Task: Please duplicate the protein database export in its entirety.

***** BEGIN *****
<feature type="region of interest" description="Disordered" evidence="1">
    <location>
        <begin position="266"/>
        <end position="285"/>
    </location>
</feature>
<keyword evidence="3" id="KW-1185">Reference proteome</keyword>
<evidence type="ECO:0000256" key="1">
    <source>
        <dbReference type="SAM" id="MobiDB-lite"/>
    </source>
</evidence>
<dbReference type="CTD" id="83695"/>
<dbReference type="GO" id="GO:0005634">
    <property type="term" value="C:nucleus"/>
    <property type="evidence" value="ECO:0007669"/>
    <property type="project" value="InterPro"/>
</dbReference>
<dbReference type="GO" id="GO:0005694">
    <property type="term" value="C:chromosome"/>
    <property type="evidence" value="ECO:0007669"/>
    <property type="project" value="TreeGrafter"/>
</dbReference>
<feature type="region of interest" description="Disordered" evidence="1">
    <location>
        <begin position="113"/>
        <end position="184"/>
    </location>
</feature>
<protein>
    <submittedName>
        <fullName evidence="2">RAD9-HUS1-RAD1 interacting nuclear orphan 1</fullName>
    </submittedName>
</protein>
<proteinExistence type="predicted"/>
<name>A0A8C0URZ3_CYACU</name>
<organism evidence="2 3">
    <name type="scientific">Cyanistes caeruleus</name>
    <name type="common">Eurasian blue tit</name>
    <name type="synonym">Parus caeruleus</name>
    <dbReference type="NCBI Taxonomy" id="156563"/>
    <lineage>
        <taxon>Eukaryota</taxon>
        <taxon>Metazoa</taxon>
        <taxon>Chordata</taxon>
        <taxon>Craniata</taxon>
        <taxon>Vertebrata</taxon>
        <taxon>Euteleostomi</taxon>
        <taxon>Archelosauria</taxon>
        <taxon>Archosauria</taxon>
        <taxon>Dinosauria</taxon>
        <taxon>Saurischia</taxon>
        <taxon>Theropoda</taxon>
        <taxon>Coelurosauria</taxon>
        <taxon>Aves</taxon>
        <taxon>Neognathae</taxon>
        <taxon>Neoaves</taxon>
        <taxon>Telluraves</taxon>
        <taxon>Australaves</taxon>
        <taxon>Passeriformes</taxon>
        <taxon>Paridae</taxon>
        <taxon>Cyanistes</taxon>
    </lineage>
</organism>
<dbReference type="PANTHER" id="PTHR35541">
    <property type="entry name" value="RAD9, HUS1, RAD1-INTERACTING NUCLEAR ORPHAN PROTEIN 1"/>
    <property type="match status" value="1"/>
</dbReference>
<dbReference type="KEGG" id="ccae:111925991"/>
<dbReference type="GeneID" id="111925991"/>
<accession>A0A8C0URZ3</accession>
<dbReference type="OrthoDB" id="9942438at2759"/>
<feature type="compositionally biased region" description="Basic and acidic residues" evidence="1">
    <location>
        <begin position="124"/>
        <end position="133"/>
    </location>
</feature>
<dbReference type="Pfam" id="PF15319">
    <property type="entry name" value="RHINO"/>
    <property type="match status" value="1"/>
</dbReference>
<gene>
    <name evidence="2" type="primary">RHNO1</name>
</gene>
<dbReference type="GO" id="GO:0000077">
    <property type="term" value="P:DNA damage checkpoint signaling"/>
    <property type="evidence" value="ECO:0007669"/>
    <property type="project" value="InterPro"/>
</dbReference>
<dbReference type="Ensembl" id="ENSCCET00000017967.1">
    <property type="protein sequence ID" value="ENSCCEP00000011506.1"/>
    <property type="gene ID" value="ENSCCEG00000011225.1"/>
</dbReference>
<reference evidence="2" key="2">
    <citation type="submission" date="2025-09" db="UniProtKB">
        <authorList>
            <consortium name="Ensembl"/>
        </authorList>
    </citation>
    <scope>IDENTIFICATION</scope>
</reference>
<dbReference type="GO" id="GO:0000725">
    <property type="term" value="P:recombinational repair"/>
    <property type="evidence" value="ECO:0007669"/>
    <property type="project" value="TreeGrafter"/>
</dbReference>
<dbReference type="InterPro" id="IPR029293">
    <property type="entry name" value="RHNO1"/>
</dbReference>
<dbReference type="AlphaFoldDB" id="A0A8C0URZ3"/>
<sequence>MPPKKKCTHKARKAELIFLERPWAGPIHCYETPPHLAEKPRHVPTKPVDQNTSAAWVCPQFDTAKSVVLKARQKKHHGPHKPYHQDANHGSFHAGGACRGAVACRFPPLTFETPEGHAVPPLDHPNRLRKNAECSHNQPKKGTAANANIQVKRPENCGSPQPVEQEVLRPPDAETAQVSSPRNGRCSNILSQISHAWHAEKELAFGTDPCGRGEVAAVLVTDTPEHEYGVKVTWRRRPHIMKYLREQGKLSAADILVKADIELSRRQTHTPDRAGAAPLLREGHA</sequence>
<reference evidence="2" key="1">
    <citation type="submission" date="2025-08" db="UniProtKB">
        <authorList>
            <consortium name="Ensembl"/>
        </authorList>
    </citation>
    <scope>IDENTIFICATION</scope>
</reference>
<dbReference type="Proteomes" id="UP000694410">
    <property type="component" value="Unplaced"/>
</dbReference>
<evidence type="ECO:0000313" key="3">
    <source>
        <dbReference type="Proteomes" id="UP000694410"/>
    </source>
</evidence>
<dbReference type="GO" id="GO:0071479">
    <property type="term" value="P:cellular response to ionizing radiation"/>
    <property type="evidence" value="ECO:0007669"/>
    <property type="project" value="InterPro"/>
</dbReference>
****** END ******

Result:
<feature type="region of interest" description="Disordered" evidence="1">
    <location>
        <begin position="266"/>
        <end position="285"/>
    </location>
</feature>
<keyword evidence="3" id="KW-1185">Reference proteome</keyword>
<evidence type="ECO:0000256" key="1">
    <source>
        <dbReference type="SAM" id="MobiDB-lite"/>
    </source>
</evidence>
<dbReference type="CTD" id="83695"/>
<dbReference type="GO" id="GO:0005634">
    <property type="term" value="C:nucleus"/>
    <property type="evidence" value="ECO:0007669"/>
    <property type="project" value="InterPro"/>
</dbReference>
<dbReference type="GO" id="GO:0005694">
    <property type="term" value="C:chromosome"/>
    <property type="evidence" value="ECO:0007669"/>
    <property type="project" value="TreeGrafter"/>
</dbReference>
<feature type="region of interest" description="Disordered" evidence="1">
    <location>
        <begin position="113"/>
        <end position="184"/>
    </location>
</feature>
<protein>
    <submittedName>
        <fullName evidence="2">RAD9-HUS1-RAD1 interacting nuclear orphan 1</fullName>
    </submittedName>
</protein>
<proteinExistence type="predicted"/>
<name>A0A8C0URZ3_CYACU</name>
<organism evidence="2 3">
    <name type="scientific">Cyanistes caeruleus</name>
    <name type="common">Eurasian blue tit</name>
    <name type="synonym">Parus caeruleus</name>
    <dbReference type="NCBI Taxonomy" id="156563"/>
    <lineage>
        <taxon>Eukaryota</taxon>
        <taxon>Metazoa</taxon>
        <taxon>Chordata</taxon>
        <taxon>Craniata</taxon>
        <taxon>Vertebrata</taxon>
        <taxon>Euteleostomi</taxon>
        <taxon>Archelosauria</taxon>
        <taxon>Archosauria</taxon>
        <taxon>Dinosauria</taxon>
        <taxon>Saurischia</taxon>
        <taxon>Theropoda</taxon>
        <taxon>Coelurosauria</taxon>
        <taxon>Aves</taxon>
        <taxon>Neognathae</taxon>
        <taxon>Neoaves</taxon>
        <taxon>Telluraves</taxon>
        <taxon>Australaves</taxon>
        <taxon>Passeriformes</taxon>
        <taxon>Paridae</taxon>
        <taxon>Cyanistes</taxon>
    </lineage>
</organism>
<dbReference type="PANTHER" id="PTHR35541">
    <property type="entry name" value="RAD9, HUS1, RAD1-INTERACTING NUCLEAR ORPHAN PROTEIN 1"/>
    <property type="match status" value="1"/>
</dbReference>
<dbReference type="KEGG" id="ccae:111925991"/>
<dbReference type="GeneID" id="111925991"/>
<accession>A0A8C0URZ3</accession>
<dbReference type="OrthoDB" id="9942438at2759"/>
<feature type="compositionally biased region" description="Basic and acidic residues" evidence="1">
    <location>
        <begin position="124"/>
        <end position="133"/>
    </location>
</feature>
<dbReference type="Pfam" id="PF15319">
    <property type="entry name" value="RHINO"/>
    <property type="match status" value="1"/>
</dbReference>
<gene>
    <name evidence="2" type="primary">RHNO1</name>
</gene>
<dbReference type="GO" id="GO:0000077">
    <property type="term" value="P:DNA damage checkpoint signaling"/>
    <property type="evidence" value="ECO:0007669"/>
    <property type="project" value="InterPro"/>
</dbReference>
<dbReference type="Ensembl" id="ENSCCET00000017967.1">
    <property type="protein sequence ID" value="ENSCCEP00000011506.1"/>
    <property type="gene ID" value="ENSCCEG00000011225.1"/>
</dbReference>
<reference evidence="2" key="2">
    <citation type="submission" date="2025-09" db="UniProtKB">
        <authorList>
            <consortium name="Ensembl"/>
        </authorList>
    </citation>
    <scope>IDENTIFICATION</scope>
</reference>
<dbReference type="GO" id="GO:0000725">
    <property type="term" value="P:recombinational repair"/>
    <property type="evidence" value="ECO:0007669"/>
    <property type="project" value="TreeGrafter"/>
</dbReference>
<dbReference type="InterPro" id="IPR029293">
    <property type="entry name" value="RHNO1"/>
</dbReference>
<dbReference type="AlphaFoldDB" id="A0A8C0URZ3"/>
<sequence>MPPKKKCTHKARKAELIFLERPWAGPIHCYETPPHLAEKPRHVPTKPVDQNTSAAWVCPQFDTAKSVVLKARQKKHHGPHKPYHQDANHGSFHAGGACRGAVACRFPPLTFETPEGHAVPPLDHPNRLRKNAECSHNQPKKGTAANANIQVKRPENCGSPQPVEQEVLRPPDAETAQVSSPRNGRCSNILSQISHAWHAEKELAFGTDPCGRGEVAAVLVTDTPEHEYGVKVTWRRRPHIMKYLREQGKLSAADILVKADIELSRRQTHTPDRAGAAPLLREGHA</sequence>
<reference evidence="2" key="1">
    <citation type="submission" date="2025-08" db="UniProtKB">
        <authorList>
            <consortium name="Ensembl"/>
        </authorList>
    </citation>
    <scope>IDENTIFICATION</scope>
</reference>
<dbReference type="Proteomes" id="UP000694410">
    <property type="component" value="Unplaced"/>
</dbReference>
<evidence type="ECO:0000313" key="3">
    <source>
        <dbReference type="Proteomes" id="UP000694410"/>
    </source>
</evidence>
<dbReference type="GO" id="GO:0071479">
    <property type="term" value="P:cellular response to ionizing radiation"/>
    <property type="evidence" value="ECO:0007669"/>
    <property type="project" value="InterPro"/>
</dbReference>